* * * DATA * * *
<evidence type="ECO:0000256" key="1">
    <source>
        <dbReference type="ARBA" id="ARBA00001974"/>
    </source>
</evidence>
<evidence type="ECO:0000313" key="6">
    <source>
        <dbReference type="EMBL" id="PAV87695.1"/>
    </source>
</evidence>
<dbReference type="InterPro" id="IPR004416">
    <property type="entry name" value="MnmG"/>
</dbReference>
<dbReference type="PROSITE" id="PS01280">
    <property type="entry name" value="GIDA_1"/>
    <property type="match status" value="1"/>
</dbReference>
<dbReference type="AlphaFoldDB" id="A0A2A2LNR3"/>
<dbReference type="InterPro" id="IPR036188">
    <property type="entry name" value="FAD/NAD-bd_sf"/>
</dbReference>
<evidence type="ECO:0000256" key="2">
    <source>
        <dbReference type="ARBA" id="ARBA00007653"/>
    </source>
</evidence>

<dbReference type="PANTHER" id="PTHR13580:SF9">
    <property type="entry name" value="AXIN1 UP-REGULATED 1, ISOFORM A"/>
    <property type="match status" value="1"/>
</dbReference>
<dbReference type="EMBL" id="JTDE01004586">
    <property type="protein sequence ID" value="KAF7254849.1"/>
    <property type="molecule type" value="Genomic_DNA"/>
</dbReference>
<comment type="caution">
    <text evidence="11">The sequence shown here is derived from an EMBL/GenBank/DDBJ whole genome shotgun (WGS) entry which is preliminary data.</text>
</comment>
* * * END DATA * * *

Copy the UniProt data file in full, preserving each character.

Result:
<evidence type="ECO:0000256" key="1">
    <source>
        <dbReference type="ARBA" id="ARBA00001974"/>
    </source>
</evidence>
<evidence type="ECO:0000313" key="6">
    <source>
        <dbReference type="EMBL" id="PAV87695.1"/>
    </source>
</evidence>
<dbReference type="InterPro" id="IPR004416">
    <property type="entry name" value="MnmG"/>
</dbReference>
<dbReference type="PROSITE" id="PS01280">
    <property type="entry name" value="GIDA_1"/>
    <property type="match status" value="1"/>
</dbReference>
<dbReference type="AlphaFoldDB" id="A0A2A2LNR3"/>
<dbReference type="InterPro" id="IPR036188">
    <property type="entry name" value="FAD/NAD-bd_sf"/>
</dbReference>
<evidence type="ECO:0000256" key="2">
    <source>
        <dbReference type="ARBA" id="ARBA00007653"/>
    </source>
</evidence>

<dbReference type="PANTHER" id="PTHR13580:SF9">
    <property type="entry name" value="AXIN1 UP-REGULATED 1, ISOFORM A"/>
    <property type="match status" value="1"/>
</dbReference>
<dbReference type="EMBL" id="JTDE01004586">
    <property type="protein sequence ID" value="KAF7254849.1"/>
    <property type="molecule type" value="Genomic_DNA"/>
</dbReference>
<comment type="caution">
    <text evidence="11">The sequence shown here is derived from an EMBL/GenBank/DDBJ whole genome shotgun (WGS) entry which is preliminary data.</text>
</comment>